Membership Drop: Seasonal Blip Or Bigger Issue?
WASHINGTON-Credit unions have been lauding their membership growth and the steady march toward 100-million total members in the U.S., but the country's CUs actually lost members during Q4 of 2010.
Is the decline merely a typical, seasonal blip in the radar screen, or is it a more serious indication of the shape of things to come?
Credit union economists generally agree the drop is likely seasonal in nature, but also expressed to Credit Union Journal some concern that there may be more due to the decline and that credit unions should take heed.
Arguing on the side of a typical, seasonal blip was CUNA Mutual Group's Dave Colby. "In five out of the seven years, we have seen membership declines in the fourth quarter," he noted. "Early in the year, the marketing budgets are flush, and credit unions aggressively market for new members. Then around mid-third quarter, as the budgets start to be depleted, you typically see a pull-back in marketing. Also, at the same time, this is when credit unions tend to look at the profitability of their inactive accounts, and they start looking to either increase the activity and profitability of those accounts."
But NAFCU's Tun Wai said that Q4 decline-and the numbers for all of 2010-may be cause for concern. "Yes, membership growth was positive for the year overall, so you could argue the decline in the fourth quarter is just a seasonal thing, but even the positive growth number for the year is a little bit low," Wai suggested. "My theory is, if you look at lending, you will see that loans are the primary reason people join credit unions. Then you see that loan growth actually went negative. So, if the primary way you attract members is through loans, and loan growth goes negative, what does that do to your membership growth?"
The Indirect Effect
This is especially true for CUs that have primarily relied on indirect auto lending programs, Wai said, as auto sales have declined.
"The fact that the fourth quarter was weak is not unusual," said CUNA's Mike Schenk. "We have seen declines in the fourth quarter in seven of the last 10 years. But, the fact that membership growth for the year was up only .7% is not something I would have people be satisfied with-we should be a little concerned about that. That's about half the level of growth in 2009 and is probably the weakest in close to 10 years."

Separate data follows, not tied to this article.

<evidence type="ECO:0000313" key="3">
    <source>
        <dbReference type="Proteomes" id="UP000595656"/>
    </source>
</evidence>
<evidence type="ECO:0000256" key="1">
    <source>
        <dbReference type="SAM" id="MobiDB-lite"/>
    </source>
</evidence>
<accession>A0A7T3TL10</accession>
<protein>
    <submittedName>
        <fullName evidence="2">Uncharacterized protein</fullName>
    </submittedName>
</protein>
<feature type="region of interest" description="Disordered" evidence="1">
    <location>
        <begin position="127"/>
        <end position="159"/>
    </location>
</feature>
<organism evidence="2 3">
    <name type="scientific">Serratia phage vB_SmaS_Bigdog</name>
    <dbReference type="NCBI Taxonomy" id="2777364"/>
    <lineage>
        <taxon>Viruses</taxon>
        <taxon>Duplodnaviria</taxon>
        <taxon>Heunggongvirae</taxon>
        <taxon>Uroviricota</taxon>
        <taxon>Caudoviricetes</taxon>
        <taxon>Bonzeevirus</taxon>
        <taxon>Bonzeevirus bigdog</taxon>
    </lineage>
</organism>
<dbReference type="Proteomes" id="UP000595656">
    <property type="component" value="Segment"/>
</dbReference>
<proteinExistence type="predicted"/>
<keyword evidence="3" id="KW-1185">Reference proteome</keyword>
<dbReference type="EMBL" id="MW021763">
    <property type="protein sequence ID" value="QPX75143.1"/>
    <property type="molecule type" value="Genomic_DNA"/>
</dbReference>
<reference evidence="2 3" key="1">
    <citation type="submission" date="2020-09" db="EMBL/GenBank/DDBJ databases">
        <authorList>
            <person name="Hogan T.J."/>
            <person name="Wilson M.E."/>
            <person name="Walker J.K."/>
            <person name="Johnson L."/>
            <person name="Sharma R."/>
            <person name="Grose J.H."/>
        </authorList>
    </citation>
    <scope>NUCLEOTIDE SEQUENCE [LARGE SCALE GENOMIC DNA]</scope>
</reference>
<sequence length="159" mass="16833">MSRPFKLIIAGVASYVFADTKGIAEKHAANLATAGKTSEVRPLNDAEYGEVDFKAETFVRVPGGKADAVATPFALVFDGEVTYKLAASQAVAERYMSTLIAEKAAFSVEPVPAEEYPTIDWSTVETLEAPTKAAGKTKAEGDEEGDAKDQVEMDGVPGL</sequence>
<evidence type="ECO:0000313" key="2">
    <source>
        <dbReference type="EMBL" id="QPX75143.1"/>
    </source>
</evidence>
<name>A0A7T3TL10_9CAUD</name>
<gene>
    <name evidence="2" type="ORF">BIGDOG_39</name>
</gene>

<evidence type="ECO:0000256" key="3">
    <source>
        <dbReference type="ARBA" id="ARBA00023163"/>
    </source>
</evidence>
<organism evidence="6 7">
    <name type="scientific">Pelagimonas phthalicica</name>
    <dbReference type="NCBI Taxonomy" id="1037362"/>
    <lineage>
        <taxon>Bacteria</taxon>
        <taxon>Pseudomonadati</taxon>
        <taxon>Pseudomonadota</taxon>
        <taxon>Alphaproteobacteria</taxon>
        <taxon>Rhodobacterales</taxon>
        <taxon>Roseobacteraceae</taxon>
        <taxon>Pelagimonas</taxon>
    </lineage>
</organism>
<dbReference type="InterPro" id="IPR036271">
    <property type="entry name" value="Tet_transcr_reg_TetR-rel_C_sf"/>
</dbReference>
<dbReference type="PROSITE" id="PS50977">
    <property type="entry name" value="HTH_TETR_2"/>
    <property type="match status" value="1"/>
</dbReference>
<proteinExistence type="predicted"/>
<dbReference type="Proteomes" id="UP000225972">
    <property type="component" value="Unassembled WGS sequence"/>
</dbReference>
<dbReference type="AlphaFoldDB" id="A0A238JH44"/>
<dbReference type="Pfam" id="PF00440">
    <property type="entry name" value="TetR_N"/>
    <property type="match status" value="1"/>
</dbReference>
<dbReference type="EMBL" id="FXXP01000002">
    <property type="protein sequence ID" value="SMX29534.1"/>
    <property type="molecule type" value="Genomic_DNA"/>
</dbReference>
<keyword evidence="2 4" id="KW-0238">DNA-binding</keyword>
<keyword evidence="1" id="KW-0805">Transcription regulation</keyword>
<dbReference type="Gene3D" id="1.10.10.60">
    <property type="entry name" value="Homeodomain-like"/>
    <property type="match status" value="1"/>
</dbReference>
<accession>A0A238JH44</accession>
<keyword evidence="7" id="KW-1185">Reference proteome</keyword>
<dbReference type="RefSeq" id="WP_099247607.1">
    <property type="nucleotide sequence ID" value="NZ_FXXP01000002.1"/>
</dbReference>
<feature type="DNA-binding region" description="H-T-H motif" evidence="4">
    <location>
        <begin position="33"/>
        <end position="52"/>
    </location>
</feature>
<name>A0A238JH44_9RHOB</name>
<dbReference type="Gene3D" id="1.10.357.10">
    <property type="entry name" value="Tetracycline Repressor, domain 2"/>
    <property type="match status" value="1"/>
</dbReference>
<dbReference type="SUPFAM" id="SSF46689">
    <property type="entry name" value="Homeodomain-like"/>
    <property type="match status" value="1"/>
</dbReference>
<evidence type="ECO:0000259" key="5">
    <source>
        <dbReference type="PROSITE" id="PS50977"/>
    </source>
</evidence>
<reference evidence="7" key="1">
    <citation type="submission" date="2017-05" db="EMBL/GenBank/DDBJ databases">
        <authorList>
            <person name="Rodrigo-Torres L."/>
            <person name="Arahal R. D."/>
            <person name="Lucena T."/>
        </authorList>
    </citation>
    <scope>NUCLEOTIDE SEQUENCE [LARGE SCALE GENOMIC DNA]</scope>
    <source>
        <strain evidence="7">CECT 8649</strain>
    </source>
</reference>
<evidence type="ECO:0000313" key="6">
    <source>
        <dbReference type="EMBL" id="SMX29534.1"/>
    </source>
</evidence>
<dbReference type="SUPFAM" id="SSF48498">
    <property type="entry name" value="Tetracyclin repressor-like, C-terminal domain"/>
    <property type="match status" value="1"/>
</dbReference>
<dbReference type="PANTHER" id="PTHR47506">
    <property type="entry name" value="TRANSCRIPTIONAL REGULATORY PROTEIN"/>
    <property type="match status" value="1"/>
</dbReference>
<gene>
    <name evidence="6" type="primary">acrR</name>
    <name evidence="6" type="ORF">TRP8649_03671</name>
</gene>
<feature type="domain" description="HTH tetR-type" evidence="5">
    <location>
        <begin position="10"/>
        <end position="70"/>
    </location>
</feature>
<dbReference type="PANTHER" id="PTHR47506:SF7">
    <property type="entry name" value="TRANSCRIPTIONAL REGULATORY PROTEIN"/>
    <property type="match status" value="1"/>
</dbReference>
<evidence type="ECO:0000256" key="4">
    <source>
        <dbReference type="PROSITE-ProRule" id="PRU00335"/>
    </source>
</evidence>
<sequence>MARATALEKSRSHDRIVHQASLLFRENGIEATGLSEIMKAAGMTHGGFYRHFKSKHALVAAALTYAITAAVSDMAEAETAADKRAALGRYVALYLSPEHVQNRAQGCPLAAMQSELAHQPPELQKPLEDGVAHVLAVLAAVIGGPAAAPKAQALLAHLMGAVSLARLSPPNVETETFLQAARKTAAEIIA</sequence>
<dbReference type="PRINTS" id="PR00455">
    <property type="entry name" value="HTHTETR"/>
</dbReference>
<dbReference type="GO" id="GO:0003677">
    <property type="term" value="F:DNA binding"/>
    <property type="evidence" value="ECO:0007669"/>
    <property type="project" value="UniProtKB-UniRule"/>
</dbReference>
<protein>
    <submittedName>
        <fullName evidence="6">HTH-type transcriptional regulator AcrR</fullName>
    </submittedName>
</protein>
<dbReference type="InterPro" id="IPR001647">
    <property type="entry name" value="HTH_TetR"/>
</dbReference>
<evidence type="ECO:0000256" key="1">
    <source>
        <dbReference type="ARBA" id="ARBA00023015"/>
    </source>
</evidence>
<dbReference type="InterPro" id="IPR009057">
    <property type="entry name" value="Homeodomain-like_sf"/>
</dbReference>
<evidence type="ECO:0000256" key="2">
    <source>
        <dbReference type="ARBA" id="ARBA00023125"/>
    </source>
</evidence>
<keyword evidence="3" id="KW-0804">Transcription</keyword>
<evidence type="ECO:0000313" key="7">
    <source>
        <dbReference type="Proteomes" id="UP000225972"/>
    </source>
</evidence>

And that may be a trend that goes well beyond a seasonal slimming of marketing budgets and seasonal shedding of unprofitable members. "Credit union income is, relatively speaking, quite low, and there has been a major focus by credit unions on controlling expenses."
One way to do that, of course, is to trim marketing budgets, and not just for a season. Another, Schenk added, is to cull dormant accounts and do away with expenses related to keeping an unprofitable member on the books.
Like NAFCU's Wai, Schenk noted the relationship between loan growth and membership growth. "Everyone needs to be concerned with loan growth, or the lack of loan growth," he said. "A lot of members remain in debt up to their eyeballs, and that means they're going to remain focused on paying down their existing debt, not taking on additional debt. Credit unions are either going to have to be looking at stealing loans [as refis] away from other institutions or diving more deeply into the credit pool."
Taking that plunge is something some credit unions are reticent about, lest it mean exposing them to greater risk, but Schenk said CUs can make that deeper dive without actually increasing their risk. "Credit unions are smaller [than banks] and know their members better, so they are in a better position to listen to members' stories and make sound judgments on whether to make the loan. You can't just go by the numbers on the credit score."
Other membership growth strategies, Wai offered, are going to a community charter, reaching out to new SEGs and mergers-but each of these comes with a challenge.
"One of the issues, as you try to expand, is the delivery of service. At some point, is it feasible for you to serve a membership that is so spread out," Wai asked. "What will alleviate that, however, is the rapid improvements in and adoption of technology. Your membership growth is going to have to come from younger members, and your younger members are very tech-savvy and will be very comfortable with remote service."